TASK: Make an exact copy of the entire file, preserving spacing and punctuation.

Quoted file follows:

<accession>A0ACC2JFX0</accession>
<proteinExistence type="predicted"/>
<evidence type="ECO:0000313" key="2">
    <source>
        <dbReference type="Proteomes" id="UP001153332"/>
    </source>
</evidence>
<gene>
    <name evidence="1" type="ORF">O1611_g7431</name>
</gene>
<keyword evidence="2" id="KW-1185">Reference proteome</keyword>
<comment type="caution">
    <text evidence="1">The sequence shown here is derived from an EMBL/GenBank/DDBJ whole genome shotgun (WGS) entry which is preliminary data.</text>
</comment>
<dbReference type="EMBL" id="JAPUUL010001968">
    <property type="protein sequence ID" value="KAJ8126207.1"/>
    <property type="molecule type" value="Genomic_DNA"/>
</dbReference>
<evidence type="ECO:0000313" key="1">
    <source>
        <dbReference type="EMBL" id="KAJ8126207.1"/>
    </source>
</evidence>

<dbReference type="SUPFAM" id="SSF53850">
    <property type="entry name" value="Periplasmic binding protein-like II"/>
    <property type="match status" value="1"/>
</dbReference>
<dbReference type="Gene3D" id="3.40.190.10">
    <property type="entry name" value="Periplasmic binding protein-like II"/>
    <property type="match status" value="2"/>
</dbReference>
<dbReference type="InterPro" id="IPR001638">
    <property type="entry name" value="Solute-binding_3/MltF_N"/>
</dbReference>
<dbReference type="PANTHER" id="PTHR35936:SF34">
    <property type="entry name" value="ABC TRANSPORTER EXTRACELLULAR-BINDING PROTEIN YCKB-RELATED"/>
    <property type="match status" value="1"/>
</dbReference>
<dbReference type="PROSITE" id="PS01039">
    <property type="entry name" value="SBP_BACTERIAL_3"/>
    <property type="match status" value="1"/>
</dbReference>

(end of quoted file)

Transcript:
<accession>A0ACC2JFX0</accession>
<proteinExistence type="predicted"/>
<evidence type="ECO:0000313" key="2">
    <source>
        <dbReference type="Proteomes" id="UP001153332"/>
    </source>
</evidence>
<gene>
    <name evidence="1" type="ORF">O1611_g7431</name>
</gene>
<keyword evidence="2" id="KW-1185">Reference proteome</keyword>
<comment type="caution">
    <text evidence="1">The sequence shown here is derived from an EMBL/GenBank/DDBJ whole genome shotgun (WGS) entry which is preliminary data.</text>
</comment>
<dbReference type="EMBL" id="JAPUUL010001968">
    <property type="protein sequence ID" value="KAJ8126207.1"/>
    <property type="molecule type" value="Genomic_DNA"/>
</dbReference>
<evidence type="ECO:0000313" key="1">
    <source>
        <dbReference type="EMBL" id="KAJ8126207.1"/>
    </source>
</evidence>

<dbReference type="SUPFAM" id="SSF53850">
    <property type="entry name" value="Periplasmic binding protein-like II"/>
    <property type="match status" value="1"/>
</dbReference>
<dbReference type="Gene3D" id="3.40.190.10">
    <property type="entry name" value="Periplasmic binding protein-like II"/>
    <property type="match status" value="2"/>
</dbReference>
<dbReference type="InterPro" id="IPR001638">
    <property type="entry name" value="Solute-binding_3/MltF_N"/>
</dbReference>
<dbReference type="PANTHER" id="PTHR35936:SF34">
    <property type="entry name" value="ABC TRANSPORTER EXTRACELLULAR-BINDING PROTEIN YCKB-RELATED"/>
    <property type="match status" value="1"/>
</dbReference>
<dbReference type="PROSITE" id="PS01039">
    <property type="entry name" value="SBP_BACTERIAL_3"/>
    <property type="match status" value="1"/>
</dbReference>